789 F.2d 94 (1st Cir. 1986), 85-1716, Kelly v. United States
|Docket Nº:||85-1716, 85-1717.|
|Citation:||789 F.2d 94|
|Party Name:||Susan B. KELLY, Plaintiff, Appellant, v. UNITED STATES of America, Defendant, Appellee. James P. KELLY, Plaintiff, Appellant, v. UNITED STATES of America, Defendant, Appellee.|
|Case Date:||May 02, 1986|
|Court:||United States Courts of Appeals, Court of Appeals for the First Circuit|
Submitted Feb. 6, 1986.
Susan B. Kelly and James P. Kelly, pro se.
Glenn L. Archer, Jr., Asst. Atty. Gen., Michael L. Paup, Gary R. Allen, Tax Div., Dept. of Justice, Washington, D.C., and Richard V. Wiebusch, U.S. Atty., Concord, N.H., on brief, for defendant, appellee.
Before COFFIN, BOWNES, and TORRUELLA, Circuit Judges.
In 1983, plaintiffs Susan Kelly and James Kelly each filed with the Internal Revenue Service (IRS) a "Request for Refund of Income Tax", seeking a refund of all taxes paid in taxable year 1982. Each plaintiff stated that he was a "natural individual" and "unenfranchised freeman" who "neither requested, obtained, nor exercised any privilege from an agency of government...." Each attached a Form 1040, a Schedule C (Profit or (Loss) From Business or Profession), and Forms W-2. Neither plaintiff signed the Form 1040; rather, each wrote "For Info Only--Not a Return" on the signature line. Neither Form 1040 listed any amount for wages, salaries or tips, even though the Forms W-2 indicated that James had received more than $25,000, and Susan had received more than $18,000 in "wages, tips and other compensation." The word "Incorrect" was written on each Form W-2 with no further explanation on the forms.
On the Schedules C, each plaintiff listed as "gross receipts or sales" of his purported business activity of "Labor Contractor" an amount almost identical to the amount listed as wages on the Forms W-2. In each case, the gross receipts were offset by adjustments for "cost of labor" (again, an amount almost identical to the amount of wages listed on the Forms W-2) and purchases.
The IRS assessed a $500 penalty against each plaintiff pursuant to 26 U.S.C. Sec. 6702, which authorizes imposition of a civil penalty for the filing of a frivolous tax return. Each plaintiff paid 15 percent of the penalty and requested a refund of that payment from the IRS. Both requests were denied. Plaintiffs then filed separate suits in district court against the United States (defendant),
seeking refunds of their partial payments of the penalty.
In each case, defendant filed a motion to dismiss under Fed.R.Civ.P. 12(b)(6), and a motion for an award of costs and attorneys' fees pursuant to Fed.R.Civ.P. 11. On May 28, 1985, the district court entered judgment dismissing Susan Kelly's complaint. On July 5, 1985, judgment entered dismissing James Kelly's complaint. In a separate order entered on July 19, 1985, the district court granted defendant's motion for costs and attorneys' fees in both cases, and ordered defendant to submit the amount of fees and costs incurred. Plaintiffs filed a joint notice of appeal from the July 19 order, and their appeals were consolidated.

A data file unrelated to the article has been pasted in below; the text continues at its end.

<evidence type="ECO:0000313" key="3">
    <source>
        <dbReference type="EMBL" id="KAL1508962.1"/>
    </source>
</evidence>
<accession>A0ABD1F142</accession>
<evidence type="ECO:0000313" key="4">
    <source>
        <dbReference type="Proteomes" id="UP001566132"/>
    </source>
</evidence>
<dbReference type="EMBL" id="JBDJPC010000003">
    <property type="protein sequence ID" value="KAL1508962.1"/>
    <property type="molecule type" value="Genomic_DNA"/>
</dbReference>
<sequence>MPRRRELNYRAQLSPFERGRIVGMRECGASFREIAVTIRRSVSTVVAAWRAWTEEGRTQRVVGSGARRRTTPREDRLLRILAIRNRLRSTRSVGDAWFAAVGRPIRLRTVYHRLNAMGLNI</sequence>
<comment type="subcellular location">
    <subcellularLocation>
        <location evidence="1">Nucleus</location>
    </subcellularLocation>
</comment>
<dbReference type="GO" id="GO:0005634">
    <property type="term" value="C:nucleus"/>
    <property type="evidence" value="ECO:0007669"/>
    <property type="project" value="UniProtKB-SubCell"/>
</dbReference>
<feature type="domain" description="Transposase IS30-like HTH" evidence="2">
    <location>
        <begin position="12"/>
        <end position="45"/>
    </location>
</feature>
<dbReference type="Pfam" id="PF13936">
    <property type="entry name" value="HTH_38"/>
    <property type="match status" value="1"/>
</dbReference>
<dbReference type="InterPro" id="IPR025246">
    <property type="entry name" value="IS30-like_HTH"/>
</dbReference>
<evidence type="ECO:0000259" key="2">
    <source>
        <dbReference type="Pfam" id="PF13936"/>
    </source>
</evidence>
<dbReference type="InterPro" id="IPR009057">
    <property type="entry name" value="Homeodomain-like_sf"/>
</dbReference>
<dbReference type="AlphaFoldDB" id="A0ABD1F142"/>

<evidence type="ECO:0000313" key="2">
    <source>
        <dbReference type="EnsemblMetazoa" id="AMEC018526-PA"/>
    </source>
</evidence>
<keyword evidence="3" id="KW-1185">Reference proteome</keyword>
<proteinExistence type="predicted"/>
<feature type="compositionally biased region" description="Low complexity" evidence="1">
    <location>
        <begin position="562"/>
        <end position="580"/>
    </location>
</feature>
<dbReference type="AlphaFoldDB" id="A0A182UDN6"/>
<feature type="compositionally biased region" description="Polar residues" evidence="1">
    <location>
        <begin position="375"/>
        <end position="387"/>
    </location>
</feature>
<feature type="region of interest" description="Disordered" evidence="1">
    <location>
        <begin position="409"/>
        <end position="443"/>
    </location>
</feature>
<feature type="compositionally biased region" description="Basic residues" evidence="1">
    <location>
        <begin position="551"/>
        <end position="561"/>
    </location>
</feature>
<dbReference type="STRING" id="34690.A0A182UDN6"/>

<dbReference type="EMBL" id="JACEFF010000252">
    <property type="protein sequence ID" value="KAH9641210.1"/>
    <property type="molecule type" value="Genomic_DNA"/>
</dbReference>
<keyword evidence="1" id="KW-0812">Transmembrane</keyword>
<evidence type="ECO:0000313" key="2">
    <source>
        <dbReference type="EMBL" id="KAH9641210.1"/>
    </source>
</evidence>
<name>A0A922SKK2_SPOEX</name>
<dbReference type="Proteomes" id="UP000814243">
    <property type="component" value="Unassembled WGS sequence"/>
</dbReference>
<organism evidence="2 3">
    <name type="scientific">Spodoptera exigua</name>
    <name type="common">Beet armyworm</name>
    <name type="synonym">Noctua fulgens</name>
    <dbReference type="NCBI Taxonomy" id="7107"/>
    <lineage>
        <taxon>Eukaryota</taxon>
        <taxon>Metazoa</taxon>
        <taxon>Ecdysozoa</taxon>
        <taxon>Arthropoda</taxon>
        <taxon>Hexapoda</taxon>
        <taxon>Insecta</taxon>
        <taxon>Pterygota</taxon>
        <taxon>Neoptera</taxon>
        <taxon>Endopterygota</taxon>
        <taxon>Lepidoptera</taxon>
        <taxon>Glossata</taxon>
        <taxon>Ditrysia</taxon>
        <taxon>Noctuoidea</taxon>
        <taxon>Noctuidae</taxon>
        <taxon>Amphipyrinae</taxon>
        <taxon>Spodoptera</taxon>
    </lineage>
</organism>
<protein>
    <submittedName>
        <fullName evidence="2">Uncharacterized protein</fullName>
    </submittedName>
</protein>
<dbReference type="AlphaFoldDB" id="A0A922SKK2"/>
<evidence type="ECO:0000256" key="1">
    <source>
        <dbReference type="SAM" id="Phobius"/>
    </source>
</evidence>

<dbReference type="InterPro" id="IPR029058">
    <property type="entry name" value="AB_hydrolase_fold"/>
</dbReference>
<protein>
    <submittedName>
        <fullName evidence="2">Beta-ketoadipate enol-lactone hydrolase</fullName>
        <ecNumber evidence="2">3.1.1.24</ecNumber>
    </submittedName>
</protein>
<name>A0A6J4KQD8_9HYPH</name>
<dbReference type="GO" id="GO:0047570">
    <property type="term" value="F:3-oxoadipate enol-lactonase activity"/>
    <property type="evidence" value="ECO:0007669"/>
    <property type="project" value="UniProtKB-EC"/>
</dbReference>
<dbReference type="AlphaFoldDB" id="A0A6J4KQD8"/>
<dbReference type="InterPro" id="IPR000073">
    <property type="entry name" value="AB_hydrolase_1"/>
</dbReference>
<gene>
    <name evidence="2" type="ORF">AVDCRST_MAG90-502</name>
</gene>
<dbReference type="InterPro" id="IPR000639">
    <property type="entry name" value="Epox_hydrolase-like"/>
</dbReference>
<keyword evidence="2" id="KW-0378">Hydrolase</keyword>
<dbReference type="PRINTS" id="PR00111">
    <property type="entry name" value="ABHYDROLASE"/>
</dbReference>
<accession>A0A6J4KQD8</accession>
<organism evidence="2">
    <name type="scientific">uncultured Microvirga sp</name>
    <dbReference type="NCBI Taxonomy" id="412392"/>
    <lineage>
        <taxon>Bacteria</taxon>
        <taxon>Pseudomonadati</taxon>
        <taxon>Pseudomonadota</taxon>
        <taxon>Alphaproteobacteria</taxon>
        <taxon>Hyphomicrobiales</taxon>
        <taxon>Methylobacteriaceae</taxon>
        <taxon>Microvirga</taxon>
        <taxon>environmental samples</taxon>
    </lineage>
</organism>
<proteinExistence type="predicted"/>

As an initial matter, defendant argues that this court lacks jurisdiction over the appeals because the order appealed from (the July 19 order) allegedly is not final. That order granted defendant's motion for an award of costs and attorneys' fees, but did not determine the amount of the award. While we doubt that the July 19 order is final, 1 we note that neither plaintiff has raised any issue on appeal concerning the district court's award of costs and attorneys' fees to defendant; rather, both plaintiffs, who are pro se, have challenged only the dismissal of their respective complaints. Although plaintiffs stated in their Statements of Issues on Appeal that they alleged that the district court erred in granting the award of costs and attorneys' fees, they also alleged that the district court erred in granting the motions to dismiss. In addition, in their appellate briefs both plaintiffs mistakenly stated that the district court granted defendant's motions to dismiss in the July 19 order. They also stated that they filed a notice of appeal "from the judgment from the 'order of dismissal.' " Neither plaintiff mentioned in his brief the order awarding costs and fees. Thus, plaintiffs apparently intended to appeal from the judgments dismissing their complaints, 2 which appear to be final and appealable. See, e.g., Morgan v. Union Metal Manufacturing, 757 F.2d 792 (6th Cir.1985). Giving plaintiffs the benefit of the doubt, we treat their appeals as being from the judgments dismissing their complaints. 3
Assuming plaintiffs intended to appeal from the dismissals of their complaints, we next consider whether their appeals were timely. Judgment dismissing Susan's complaint was entered on May 28. However, she did not file a notice of appeal until August 2, which was beyond the 60 day period required under Fed.R.App.P. 4(a)(1). 4 Therefore, this court lacks jurisdiction to review the dismissal of her complaint. 5 See Morgan, 757 F.2d at 794-95.
Judgment dismissing James's complaint was entered on July 5; his notice of appeal was filed on August 2, which was within the required 60 day period. Therefore, his appeal from the dismissal of his complaint is timely, and we have jurisdiction to review the dismissal.
In challenging the dismissal of his complaint, James argues that he did not file a "purported return" within the meaning of section 6702. 6 We disagree. James requested a full refund of taxes withheld from wages in 1982. A taxpayer cannot obtain such a refund without first filing a return. 26 C.F.R. Sec. 301.6402-3(a)(1) (1985). In addition, with his request for a refund James submitted a Form 1040, a Schedule C, and a Form W-2. Under these circumstances, we believe the...
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